The sixteen-wheeled Wikipedia machine

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The Spokes team, just before setting off from California.

For most people, a cross-country bike ride sounds like a daunting prospect, but for Ethan Sherbondy, a computer science senior at Massachusetts Institute of Technology, it was a welcomed challenge.
Last summer, he and seven other students, under the moniker of Spokes, set off from California, cycling through Washington D.C. and visiting twelve major cities along the way to teach local kids about science and project-based learning.
“Two summers ago, a friend of mine named Turner proposed this idea of doing a bicycling trip, initially just as a fun thing,” Sherbondy explained. “Then we started thinking, maybe we could use the bike trips as an opportunity to help people, and maybe learn some things about the state of this country that we live in.”
Throughout the trip, the group was often unable to access Wikipedia due to poor signal coverage over remote areas of the United States. “The idea of not having access to Wikipedia actually horrified me,” he said, “because I’m one of those sorts of people that is just constantly reading articles and learning things through Wikipedia.”
Thankfully, the team was armed with Kiwix, an offline version of Wikipedia. With the software, they held “learning festivals” in schools and community centers, teaching local children about engineering and computers.
“Something that consistently surprised me was that there was almost a stigma against science and engineering. Or even if there wasn’t a stigma, there was just kind of this vacuum, like an absence of understanding of what this whole chunk of society does from day-to-day.”

One of the many Spokes workshops. This one is in Loveland, Colorado.

“We would essentially hold giant brainstorming sessions with the kids and get them to come up with projects that they were interested in,” he said, “and then help them make the first steps towards realizing their goals.”
Teaching is something Sherbondy is interested in, which made the trip that much more rewarding for him. “The way that I see teaching is that everyone is a teacher in some capacity,” he said. “At the very least I will throughout my life be making educational resources, even if I’m not a teacher in a conventional way. But I do love teaching and I think it’s a wonderful thing to do.”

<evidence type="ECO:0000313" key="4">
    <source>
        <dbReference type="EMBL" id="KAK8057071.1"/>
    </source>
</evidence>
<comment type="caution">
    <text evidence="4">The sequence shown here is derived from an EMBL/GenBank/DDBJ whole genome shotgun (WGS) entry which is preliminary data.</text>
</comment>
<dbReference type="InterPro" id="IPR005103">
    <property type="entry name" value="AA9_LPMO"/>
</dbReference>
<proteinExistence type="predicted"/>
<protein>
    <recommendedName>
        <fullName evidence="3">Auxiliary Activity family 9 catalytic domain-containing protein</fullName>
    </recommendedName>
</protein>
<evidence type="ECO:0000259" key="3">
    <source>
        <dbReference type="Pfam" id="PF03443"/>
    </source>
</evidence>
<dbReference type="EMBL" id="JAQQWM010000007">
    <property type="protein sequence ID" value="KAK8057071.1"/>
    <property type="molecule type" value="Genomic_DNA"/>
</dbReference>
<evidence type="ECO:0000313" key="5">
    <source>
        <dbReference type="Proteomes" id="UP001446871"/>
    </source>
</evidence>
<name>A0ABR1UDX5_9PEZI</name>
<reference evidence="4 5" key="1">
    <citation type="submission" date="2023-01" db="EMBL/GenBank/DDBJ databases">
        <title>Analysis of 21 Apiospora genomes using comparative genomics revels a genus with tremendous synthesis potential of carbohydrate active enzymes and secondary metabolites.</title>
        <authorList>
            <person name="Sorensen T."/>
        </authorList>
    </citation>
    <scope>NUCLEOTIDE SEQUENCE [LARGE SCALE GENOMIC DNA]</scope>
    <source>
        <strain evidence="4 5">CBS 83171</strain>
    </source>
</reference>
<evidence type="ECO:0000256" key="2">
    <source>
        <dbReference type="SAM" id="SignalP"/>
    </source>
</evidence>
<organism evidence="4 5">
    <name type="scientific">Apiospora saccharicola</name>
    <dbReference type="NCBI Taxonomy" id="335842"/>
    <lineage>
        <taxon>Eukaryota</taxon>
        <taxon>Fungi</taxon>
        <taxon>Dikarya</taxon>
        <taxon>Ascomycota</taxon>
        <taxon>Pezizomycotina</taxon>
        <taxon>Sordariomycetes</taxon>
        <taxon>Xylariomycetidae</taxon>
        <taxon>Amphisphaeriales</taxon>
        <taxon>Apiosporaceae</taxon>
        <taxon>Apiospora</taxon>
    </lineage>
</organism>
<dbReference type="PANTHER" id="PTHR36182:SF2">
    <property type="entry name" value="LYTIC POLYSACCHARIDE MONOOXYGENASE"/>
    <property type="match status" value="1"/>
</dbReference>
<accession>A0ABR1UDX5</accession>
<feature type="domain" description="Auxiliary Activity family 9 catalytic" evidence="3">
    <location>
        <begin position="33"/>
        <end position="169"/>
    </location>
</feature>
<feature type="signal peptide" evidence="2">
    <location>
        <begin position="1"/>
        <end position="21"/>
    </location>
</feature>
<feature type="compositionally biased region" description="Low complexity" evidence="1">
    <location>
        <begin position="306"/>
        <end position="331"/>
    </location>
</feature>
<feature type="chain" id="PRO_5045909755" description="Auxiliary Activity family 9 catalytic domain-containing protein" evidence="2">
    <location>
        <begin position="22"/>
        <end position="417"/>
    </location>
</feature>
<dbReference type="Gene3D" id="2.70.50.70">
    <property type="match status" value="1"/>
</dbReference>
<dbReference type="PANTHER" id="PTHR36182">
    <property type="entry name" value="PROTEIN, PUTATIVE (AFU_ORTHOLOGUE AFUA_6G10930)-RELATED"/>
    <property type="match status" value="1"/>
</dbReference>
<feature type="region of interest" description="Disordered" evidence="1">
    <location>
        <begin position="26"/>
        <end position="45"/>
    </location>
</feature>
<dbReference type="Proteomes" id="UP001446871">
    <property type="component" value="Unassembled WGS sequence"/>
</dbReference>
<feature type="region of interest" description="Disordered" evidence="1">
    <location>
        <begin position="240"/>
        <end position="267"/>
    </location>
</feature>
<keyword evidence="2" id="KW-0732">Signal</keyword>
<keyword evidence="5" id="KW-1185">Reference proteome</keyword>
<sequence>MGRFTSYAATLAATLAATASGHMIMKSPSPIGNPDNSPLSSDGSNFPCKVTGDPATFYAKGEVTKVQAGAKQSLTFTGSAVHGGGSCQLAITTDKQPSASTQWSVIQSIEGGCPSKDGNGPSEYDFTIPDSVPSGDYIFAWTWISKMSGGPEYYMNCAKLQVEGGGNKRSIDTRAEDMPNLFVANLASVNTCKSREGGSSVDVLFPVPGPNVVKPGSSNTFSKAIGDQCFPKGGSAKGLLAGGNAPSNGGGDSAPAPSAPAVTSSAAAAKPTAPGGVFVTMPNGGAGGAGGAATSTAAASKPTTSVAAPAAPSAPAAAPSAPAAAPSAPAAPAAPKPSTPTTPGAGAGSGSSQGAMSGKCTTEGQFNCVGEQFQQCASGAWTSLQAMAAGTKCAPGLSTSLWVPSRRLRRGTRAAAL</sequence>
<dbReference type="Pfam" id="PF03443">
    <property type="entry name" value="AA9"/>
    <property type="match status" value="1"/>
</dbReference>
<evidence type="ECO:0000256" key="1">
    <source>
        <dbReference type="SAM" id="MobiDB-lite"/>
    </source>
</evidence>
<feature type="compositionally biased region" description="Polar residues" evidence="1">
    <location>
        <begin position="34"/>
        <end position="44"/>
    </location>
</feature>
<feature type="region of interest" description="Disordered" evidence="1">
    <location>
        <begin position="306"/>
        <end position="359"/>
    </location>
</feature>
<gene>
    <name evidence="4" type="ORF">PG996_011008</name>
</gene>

Wikipedia is a controversial topic in education, with strong opinions on both sides of the argument. But Sherbondy feels that, despite its flaws, it’s still a great resource for information gathering. “I don’t know if I would call it a teaching tool necessarily. I think of it as a research tool, or as a way of just mapping out the space of possibilities,” he said.
“I think it’s very well maintained and edited. Factual inaccuracies are few and far between, especially for the more technical areas. For the sciences, math and the engineering fields, the articles have been consistently informative, very good summaries, and at least a starting point.”
“It’s the best example that I’ve seen in the whole world of a group of people genuinely trying to make information free,” he added. “Information is how we make decisions. Information is how we learn how to reshape the world. Without information we’re walking blindly into the future. Even 20/80 vision would be okay to walk into the future. But blindly, that’s just scary!”
Joe Sutherland, communications volunteer for the Wikimedia Foundation

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